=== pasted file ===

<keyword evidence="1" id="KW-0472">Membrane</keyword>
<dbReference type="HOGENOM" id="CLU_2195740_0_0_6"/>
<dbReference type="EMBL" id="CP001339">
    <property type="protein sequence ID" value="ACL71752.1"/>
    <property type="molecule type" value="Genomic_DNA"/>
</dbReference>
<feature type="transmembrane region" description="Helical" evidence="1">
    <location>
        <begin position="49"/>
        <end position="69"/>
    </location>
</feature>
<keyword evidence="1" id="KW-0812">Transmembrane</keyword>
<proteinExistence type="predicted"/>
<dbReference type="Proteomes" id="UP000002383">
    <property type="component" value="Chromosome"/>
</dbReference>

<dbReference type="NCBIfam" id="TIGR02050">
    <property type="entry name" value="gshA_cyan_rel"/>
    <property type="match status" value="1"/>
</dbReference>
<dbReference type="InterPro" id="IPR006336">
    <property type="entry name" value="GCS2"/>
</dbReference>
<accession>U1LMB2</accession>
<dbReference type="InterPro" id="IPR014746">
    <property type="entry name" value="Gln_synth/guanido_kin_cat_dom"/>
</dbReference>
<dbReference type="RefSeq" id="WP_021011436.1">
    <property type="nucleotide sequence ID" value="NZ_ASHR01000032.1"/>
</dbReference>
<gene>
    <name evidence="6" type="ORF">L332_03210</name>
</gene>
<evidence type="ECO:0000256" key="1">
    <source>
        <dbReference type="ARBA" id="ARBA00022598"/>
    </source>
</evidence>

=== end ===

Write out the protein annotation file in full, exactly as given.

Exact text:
<keyword evidence="1" id="KW-0472">Membrane</keyword>
<dbReference type="HOGENOM" id="CLU_2195740_0_0_6"/>
<dbReference type="EMBL" id="CP001339">
    <property type="protein sequence ID" value="ACL71752.1"/>
    <property type="molecule type" value="Genomic_DNA"/>
</dbReference>
<feature type="transmembrane region" description="Helical" evidence="1">
    <location>
        <begin position="49"/>
        <end position="69"/>
    </location>
</feature>
<keyword evidence="1" id="KW-0812">Transmembrane</keyword>
<proteinExistence type="predicted"/>
<dbReference type="Proteomes" id="UP000002383">
    <property type="component" value="Chromosome"/>
</dbReference>

<dbReference type="NCBIfam" id="TIGR02050">
    <property type="entry name" value="gshA_cyan_rel"/>
    <property type="match status" value="1"/>
</dbReference>
<dbReference type="InterPro" id="IPR006336">
    <property type="entry name" value="GCS2"/>
</dbReference>
<accession>U1LMB2</accession>
<dbReference type="InterPro" id="IPR014746">
    <property type="entry name" value="Gln_synth/guanido_kin_cat_dom"/>
</dbReference>
<dbReference type="RefSeq" id="WP_021011436.1">
    <property type="nucleotide sequence ID" value="NZ_ASHR01000032.1"/>
</dbReference>
<gene>
    <name evidence="6" type="ORF">L332_03210</name>
</gene>
<evidence type="ECO:0000256" key="1">
    <source>
        <dbReference type="ARBA" id="ARBA00022598"/>
    </source>
</evidence>